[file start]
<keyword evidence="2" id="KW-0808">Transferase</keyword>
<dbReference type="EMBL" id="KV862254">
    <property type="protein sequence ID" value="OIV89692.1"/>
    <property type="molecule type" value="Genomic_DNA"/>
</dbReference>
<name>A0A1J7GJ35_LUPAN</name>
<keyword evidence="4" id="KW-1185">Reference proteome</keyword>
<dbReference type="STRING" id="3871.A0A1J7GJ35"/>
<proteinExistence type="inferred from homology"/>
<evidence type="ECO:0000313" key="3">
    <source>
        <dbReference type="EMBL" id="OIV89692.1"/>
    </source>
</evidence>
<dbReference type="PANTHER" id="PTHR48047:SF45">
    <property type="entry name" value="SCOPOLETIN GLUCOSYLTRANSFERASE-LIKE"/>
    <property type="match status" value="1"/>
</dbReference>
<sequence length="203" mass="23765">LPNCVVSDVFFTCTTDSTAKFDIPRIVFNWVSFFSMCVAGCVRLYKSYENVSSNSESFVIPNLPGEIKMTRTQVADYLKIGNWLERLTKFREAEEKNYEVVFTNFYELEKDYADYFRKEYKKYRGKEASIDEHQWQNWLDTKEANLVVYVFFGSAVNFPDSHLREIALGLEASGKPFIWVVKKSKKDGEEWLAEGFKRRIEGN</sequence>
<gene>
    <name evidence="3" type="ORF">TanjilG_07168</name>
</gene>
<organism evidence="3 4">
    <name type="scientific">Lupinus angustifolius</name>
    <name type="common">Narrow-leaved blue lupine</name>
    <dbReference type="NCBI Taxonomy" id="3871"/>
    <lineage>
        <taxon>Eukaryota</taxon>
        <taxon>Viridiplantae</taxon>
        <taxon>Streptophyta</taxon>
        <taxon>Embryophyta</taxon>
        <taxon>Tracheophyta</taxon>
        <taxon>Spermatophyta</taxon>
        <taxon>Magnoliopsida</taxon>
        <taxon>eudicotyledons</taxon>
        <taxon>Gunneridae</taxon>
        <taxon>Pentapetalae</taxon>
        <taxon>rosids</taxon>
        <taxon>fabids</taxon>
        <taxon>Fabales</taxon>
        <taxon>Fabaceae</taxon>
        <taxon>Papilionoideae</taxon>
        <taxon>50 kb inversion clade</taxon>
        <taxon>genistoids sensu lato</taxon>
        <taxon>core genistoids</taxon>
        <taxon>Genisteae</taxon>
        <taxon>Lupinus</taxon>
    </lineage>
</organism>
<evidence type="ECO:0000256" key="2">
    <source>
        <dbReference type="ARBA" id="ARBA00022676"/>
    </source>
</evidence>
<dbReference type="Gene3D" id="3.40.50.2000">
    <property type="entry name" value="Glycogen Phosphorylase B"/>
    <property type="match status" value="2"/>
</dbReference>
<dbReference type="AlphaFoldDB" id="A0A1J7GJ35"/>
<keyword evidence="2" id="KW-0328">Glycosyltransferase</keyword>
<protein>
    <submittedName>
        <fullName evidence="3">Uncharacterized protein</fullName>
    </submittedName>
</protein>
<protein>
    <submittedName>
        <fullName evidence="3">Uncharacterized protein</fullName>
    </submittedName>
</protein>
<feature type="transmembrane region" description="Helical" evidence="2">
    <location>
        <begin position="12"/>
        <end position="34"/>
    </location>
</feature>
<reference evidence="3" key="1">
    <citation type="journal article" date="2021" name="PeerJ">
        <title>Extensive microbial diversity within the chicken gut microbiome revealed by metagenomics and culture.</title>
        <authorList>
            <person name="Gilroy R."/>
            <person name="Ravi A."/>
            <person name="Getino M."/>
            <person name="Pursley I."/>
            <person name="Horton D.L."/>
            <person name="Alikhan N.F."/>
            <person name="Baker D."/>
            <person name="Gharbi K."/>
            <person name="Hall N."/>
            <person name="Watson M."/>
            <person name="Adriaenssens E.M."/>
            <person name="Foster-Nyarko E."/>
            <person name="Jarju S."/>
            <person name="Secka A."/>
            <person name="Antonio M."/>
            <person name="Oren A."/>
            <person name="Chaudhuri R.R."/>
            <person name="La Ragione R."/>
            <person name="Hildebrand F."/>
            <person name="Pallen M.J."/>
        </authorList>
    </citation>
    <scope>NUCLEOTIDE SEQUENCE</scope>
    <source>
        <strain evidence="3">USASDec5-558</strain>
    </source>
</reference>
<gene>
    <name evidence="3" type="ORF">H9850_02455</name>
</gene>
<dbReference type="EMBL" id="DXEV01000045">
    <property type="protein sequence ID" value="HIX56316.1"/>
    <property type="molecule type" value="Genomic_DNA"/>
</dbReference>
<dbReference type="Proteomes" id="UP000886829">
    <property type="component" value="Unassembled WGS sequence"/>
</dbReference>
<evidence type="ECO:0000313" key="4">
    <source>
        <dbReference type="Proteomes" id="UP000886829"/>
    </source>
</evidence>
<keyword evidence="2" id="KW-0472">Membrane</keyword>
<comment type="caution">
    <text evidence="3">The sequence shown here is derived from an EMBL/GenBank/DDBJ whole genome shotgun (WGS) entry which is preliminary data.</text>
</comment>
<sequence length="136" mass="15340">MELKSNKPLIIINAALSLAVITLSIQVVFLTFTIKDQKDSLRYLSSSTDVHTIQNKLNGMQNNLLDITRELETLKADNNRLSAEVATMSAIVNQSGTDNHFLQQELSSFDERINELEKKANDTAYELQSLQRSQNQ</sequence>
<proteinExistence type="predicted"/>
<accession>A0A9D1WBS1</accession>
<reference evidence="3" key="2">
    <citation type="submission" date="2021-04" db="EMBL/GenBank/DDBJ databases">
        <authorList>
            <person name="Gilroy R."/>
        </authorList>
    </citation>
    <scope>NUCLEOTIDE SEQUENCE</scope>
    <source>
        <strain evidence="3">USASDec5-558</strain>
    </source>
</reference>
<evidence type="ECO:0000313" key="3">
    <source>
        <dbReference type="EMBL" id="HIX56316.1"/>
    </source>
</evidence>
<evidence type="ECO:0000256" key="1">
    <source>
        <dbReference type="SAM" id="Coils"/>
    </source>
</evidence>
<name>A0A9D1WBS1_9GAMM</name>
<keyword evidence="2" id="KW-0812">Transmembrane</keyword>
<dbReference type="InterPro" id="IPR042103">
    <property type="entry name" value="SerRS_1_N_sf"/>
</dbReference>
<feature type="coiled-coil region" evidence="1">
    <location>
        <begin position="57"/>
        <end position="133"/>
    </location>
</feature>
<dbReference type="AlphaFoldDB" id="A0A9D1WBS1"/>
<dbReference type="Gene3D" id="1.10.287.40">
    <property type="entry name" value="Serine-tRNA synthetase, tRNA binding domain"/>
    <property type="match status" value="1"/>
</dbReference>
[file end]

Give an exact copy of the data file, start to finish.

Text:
<keyword evidence="2" id="KW-0808">Transferase</keyword>
<dbReference type="EMBL" id="KV862254">
    <property type="protein sequence ID" value="OIV89692.1"/>
    <property type="molecule type" value="Genomic_DNA"/>
</dbReference>
<name>A0A1J7GJ35_LUPAN</name>
<keyword evidence="4" id="KW-1185">Reference proteome</keyword>
<dbReference type="STRING" id="3871.A0A1J7GJ35"/>
<proteinExistence type="inferred from homology"/>
<evidence type="ECO:0000313" key="3">
    <source>
        <dbReference type="EMBL" id="OIV89692.1"/>
    </source>
</evidence>
<dbReference type="PANTHER" id="PTHR48047:SF45">
    <property type="entry name" value="SCOPOLETIN GLUCOSYLTRANSFERASE-LIKE"/>
    <property type="match status" value="1"/>
</dbReference>
<sequence length="203" mass="23765">LPNCVVSDVFFTCTTDSTAKFDIPRIVFNWVSFFSMCVAGCVRLYKSYENVSSNSESFVIPNLPGEIKMTRTQVADYLKIGNWLERLTKFREAEEKNYEVVFTNFYELEKDYADYFRKEYKKYRGKEASIDEHQWQNWLDTKEANLVVYVFFGSAVNFPDSHLREIALGLEASGKPFIWVVKKSKKDGEEWLAEGFKRRIEGN</sequence>
<gene>
    <name evidence="3" type="ORF">TanjilG_07168</name>
</gene>
<organism evidence="3 4">
    <name type="scientific">Lupinus angustifolius</name>
    <name type="common">Narrow-leaved blue lupine</name>
    <dbReference type="NCBI Taxonomy" id="3871"/>
    <lineage>
        <taxon>Eukaryota</taxon>
        <taxon>Viridiplantae</taxon>
        <taxon>Streptophyta</taxon>
        <taxon>Embryophyta</taxon>
        <taxon>Tracheophyta</taxon>
        <taxon>Spermatophyta</taxon>
        <taxon>Magnoliopsida</taxon>
        <taxon>eudicotyledons</taxon>
        <taxon>Gunneridae</taxon>
        <taxon>Pentapetalae</taxon>
        <taxon>rosids</taxon>
        <taxon>fabids</taxon>
        <taxon>Fabales</taxon>
        <taxon>Fabaceae</taxon>
        <taxon>Papilionoideae</taxon>
        <taxon>50 kb inversion clade</taxon>
        <taxon>genistoids sensu lato</taxon>
        <taxon>core genistoids</taxon>
        <taxon>Genisteae</taxon>
        <taxon>Lupinus</taxon>
    </lineage>
</organism>
<evidence type="ECO:0000256" key="2">
    <source>
        <dbReference type="ARBA" id="ARBA00022676"/>
    </source>
</evidence>
<dbReference type="Gene3D" id="3.40.50.2000">
    <property type="entry name" value="Glycogen Phosphorylase B"/>
    <property type="match status" value="2"/>
</dbReference>
<dbReference type="AlphaFoldDB" id="A0A1J7GJ35"/>
<keyword evidence="2" id="KW-0328">Glycosyltransferase</keyword>
<protein>
    <submittedName>
        <fullName evidence="3">Uncharacterized protein</fullName>
    </submittedName>
</protein>
<protein>
    <submittedName>
        <fullName evidence="3">Uncharacterized protein</fullName>
    </submittedName>
</protein>
<feature type="transmembrane region" description="Helical" evidence="2">
    <location>
        <begin position="12"/>
        <end position="34"/>
    </location>
</feature>
<reference evidence="3" key="1">
    <citation type="journal article" date="2021" name="PeerJ">
        <title>Extensive microbial diversity within the chicken gut microbiome revealed by metagenomics and culture.</title>
        <authorList>
            <person name="Gilroy R."/>
            <person name="Ravi A."/>
            <person name="Getino M."/>
            <person name="Pursley I."/>
            <person name="Horton D.L."/>
            <person name="Alikhan N.F."/>
            <person name="Baker D."/>
            <person name="Gharbi K."/>
            <person name="Hall N."/>
            <person name="Watson M."/>
            <person name="Adriaenssens E.M."/>
            <person name="Foster-Nyarko E."/>
            <person name="Jarju S."/>
            <person name="Secka A."/>
            <person name="Antonio M."/>
            <person name="Oren A."/>
            <person name="Chaudhuri R.R."/>
            <person name="La Ragione R."/>
            <person name="Hildebrand F."/>
            <person name="Pallen M.J."/>
        </authorList>
    </citation>
    <scope>NUCLEOTIDE SEQUENCE</scope>
    <source>
        <strain evidence="3">USASDec5-558</strain>
    </source>
</reference>
<gene>
    <name evidence="3" type="ORF">H9850_02455</name>
</gene>
<dbReference type="EMBL" id="DXEV01000045">
    <property type="protein sequence ID" value="HIX56316.1"/>
    <property type="molecule type" value="Genomic_DNA"/>
</dbReference>
<dbReference type="Proteomes" id="UP000886829">
    <property type="component" value="Unassembled WGS sequence"/>
</dbReference>
<evidence type="ECO:0000313" key="4">
    <source>
        <dbReference type="Proteomes" id="UP000886829"/>
    </source>
</evidence>
<keyword evidence="2" id="KW-0472">Membrane</keyword>
<comment type="caution">
    <text evidence="3">The sequence shown here is derived from an EMBL/GenBank/DDBJ whole genome shotgun (WGS) entry which is preliminary data.</text>
</comment>
<sequence length="136" mass="15340">MELKSNKPLIIINAALSLAVITLSIQVVFLTFTIKDQKDSLRYLSSSTDVHTIQNKLNGMQNNLLDITRELETLKADNNRLSAEVATMSAIVNQSGTDNHFLQQELSSFDERINELEKKANDTAYELQSLQRSQNQ</sequence>
<proteinExistence type="predicted"/>
<accession>A0A9D1WBS1</accession>
<reference evidence="3" key="2">
    <citation type="submission" date="2021-04" db="EMBL/GenBank/DDBJ databases">
        <authorList>
            <person name="Gilroy R."/>
        </authorList>
    </citation>
    <scope>NUCLEOTIDE SEQUENCE</scope>
    <source>
        <strain evidence="3">USASDec5-558</strain>
    </source>
</reference>
<evidence type="ECO:0000313" key="3">
    <source>
        <dbReference type="EMBL" id="HIX56316.1"/>
    </source>
</evidence>
<evidence type="ECO:0000256" key="1">
    <source>
        <dbReference type="SAM" id="Coils"/>
    </source>
</evidence>
<name>A0A9D1WBS1_9GAMM</name>
<keyword evidence="2" id="KW-0812">Transmembrane</keyword>
<dbReference type="InterPro" id="IPR042103">
    <property type="entry name" value="SerRS_1_N_sf"/>
</dbReference>
<feature type="coiled-coil region" evidence="1">
    <location>
        <begin position="57"/>
        <end position="133"/>
    </location>
</feature>
<dbReference type="AlphaFoldDB" id="A0A9D1WBS1"/>
<dbReference type="Gene3D" id="1.10.287.40">
    <property type="entry name" value="Serine-tRNA synthetase, tRNA binding domain"/>
    <property type="match status" value="1"/>
</dbReference>